Welcome new hires Artificial Intelligence (AI), Generative AI and Large Language Models (LLM)! They are smart and quick, but also inexperienced. These new colleagues could help elevate a career - or take it away.
Often with a new advancement, change is typically met with both supporters and sceptics and so far, things don’t seem to be any different with AI. For the sceptics, concerns are heightened when it comes to peoples’ livelihoods. Nearly 4,000 US workers were estimated to be automated out of their jobs by AI in May 2023. Fears appear rife that this is only the beginning. After all, chatbot ChatGPT has achieved exceptionally rapid adoption.
However, Newton Investment Management equity analyst Brian Byrnes notes technology has always shaken things up, so to speak, and this is simply another example of such.
“I think you can look back at any technological disruption, it changes jobs. I don’t think AI will become a broad-based technology that doesn’t create new jobs along the way,” says Byrnes. “You can look at the industrial revolution, for example. During that time a lot of jobs were displaced, but a lot of jobs were created in the meantime.”
As recently as a decade ago hearing the job title “cloud solutions architect” may have conjured images of an environmental scientist perhaps, whereas today people know to associate it with technology. App developer, digital analytics manager and the prestigious social media influencer are a handful of careers that weren’t around just a few years ago.
AI could be the next type of technology to usher in new opportunities. Generative AI is already credited with creating jobs. If this technology takes off, there could be a demand for AI trainers, AI auditors and AI ethicists.2 Perhaps there could even be a head of AI.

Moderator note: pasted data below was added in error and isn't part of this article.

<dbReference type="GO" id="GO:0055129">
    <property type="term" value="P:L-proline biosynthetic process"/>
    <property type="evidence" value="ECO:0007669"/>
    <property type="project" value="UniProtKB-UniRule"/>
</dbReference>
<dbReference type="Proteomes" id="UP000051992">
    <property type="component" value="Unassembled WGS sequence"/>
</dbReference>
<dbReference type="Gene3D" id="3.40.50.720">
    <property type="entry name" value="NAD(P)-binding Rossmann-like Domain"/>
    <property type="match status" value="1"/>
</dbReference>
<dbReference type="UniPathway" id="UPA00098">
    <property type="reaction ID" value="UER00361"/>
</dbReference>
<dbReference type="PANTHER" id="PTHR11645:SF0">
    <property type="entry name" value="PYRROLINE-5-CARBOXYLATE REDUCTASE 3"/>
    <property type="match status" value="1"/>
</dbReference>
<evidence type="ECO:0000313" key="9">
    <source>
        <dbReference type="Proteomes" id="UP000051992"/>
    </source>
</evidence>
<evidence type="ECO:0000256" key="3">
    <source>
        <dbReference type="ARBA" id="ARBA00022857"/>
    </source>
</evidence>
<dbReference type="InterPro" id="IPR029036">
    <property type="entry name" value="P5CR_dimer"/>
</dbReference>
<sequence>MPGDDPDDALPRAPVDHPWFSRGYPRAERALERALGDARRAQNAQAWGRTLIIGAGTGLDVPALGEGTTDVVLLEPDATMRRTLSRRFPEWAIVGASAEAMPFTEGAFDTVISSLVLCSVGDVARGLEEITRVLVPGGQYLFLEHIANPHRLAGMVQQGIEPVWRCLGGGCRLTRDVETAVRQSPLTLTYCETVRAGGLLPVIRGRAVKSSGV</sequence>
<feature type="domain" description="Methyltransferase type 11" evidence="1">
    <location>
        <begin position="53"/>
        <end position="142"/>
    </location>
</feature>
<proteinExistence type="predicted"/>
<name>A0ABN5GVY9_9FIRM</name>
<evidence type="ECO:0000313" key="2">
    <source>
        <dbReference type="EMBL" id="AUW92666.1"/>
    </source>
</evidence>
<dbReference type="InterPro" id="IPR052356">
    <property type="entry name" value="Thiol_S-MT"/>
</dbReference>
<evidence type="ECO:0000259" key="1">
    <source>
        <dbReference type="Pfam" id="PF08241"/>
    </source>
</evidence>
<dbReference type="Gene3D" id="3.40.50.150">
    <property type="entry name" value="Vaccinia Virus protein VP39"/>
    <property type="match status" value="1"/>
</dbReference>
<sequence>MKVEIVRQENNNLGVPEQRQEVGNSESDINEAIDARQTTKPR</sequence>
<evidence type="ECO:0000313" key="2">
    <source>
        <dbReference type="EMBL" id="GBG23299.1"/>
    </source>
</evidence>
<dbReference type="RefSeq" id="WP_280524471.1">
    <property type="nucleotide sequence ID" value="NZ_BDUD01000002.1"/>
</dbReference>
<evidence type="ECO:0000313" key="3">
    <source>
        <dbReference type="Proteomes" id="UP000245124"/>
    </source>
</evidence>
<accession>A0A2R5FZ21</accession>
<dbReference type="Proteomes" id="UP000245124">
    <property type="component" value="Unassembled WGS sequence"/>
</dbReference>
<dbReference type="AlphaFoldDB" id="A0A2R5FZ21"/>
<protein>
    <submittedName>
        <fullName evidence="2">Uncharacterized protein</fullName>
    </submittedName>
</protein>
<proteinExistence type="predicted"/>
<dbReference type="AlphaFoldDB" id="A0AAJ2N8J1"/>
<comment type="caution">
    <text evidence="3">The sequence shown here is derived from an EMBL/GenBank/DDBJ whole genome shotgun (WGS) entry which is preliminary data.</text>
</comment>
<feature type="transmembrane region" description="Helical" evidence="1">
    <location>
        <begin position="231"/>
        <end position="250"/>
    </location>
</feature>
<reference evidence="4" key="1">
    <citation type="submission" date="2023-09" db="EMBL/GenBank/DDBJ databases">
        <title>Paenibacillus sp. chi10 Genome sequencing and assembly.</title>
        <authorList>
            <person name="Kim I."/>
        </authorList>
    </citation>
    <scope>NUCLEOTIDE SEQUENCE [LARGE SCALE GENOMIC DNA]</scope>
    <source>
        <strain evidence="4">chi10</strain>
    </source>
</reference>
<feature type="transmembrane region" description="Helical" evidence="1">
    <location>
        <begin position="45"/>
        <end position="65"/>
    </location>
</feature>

Benefits of working with AI
AI has the potential to impact a swath of careers, even those technical in nature. “We’re seeing AI used to write code,” says Byrnes. “We’re seeing developers become 55% more productive in some cases3, which means they can focus their time on added value work.”
Like older generations learning the quirks of collaborating with younger generations (and vice versa), AI is a tool workers may need to get accustomed to. The new AI colleagues can potentially be a real help to workers, taking on the mundane tasks most don’t want to do. Already some big tech giants have launched AI assistance tools for its existing programs.
“I think that people see where AI may help is with simple administrative tasks, like writing the first draft of an email,” says Byrnes. “A lot of people struggle to write the first draft and maybe AI can do that for you. Then you can just critique it. I think a lot efficiencies may be gained.”
More than intelligence
AI isn’t just for office workers – the technology is also making waves in the service industry. Some fast-food restaurants are ready to serve up AI, or at least offer it as a side. AI chatbots are poised to make menial tasks once used to teach teenagers the value of hard work, obsolete.
AI automation in the fast-food industry could potentially be a huge win for businesses and customers alike. In June 2023, one US fast food giant began piloting AI chatbot to reduce miscommunication – for instance answering questions and taking food orders, even if items are not phrased exactly as they appear on the menu. Historically, optimizing AI automation for restaurants proved challenging due to numerous menu options, special requests and background noise.
AI in the workplace could be quite palatable in certain scenarios. Some research estimates half of current work tasks could be automated between 2030 and 2060.4 However, historically tasks have only been partially automated, meaning humans aren’t cut totally out of the equation. Between the 1950s and 2010s, only one of the 270 occupations (elevator operators) listed in the 1950 Census was eliminated due automation.5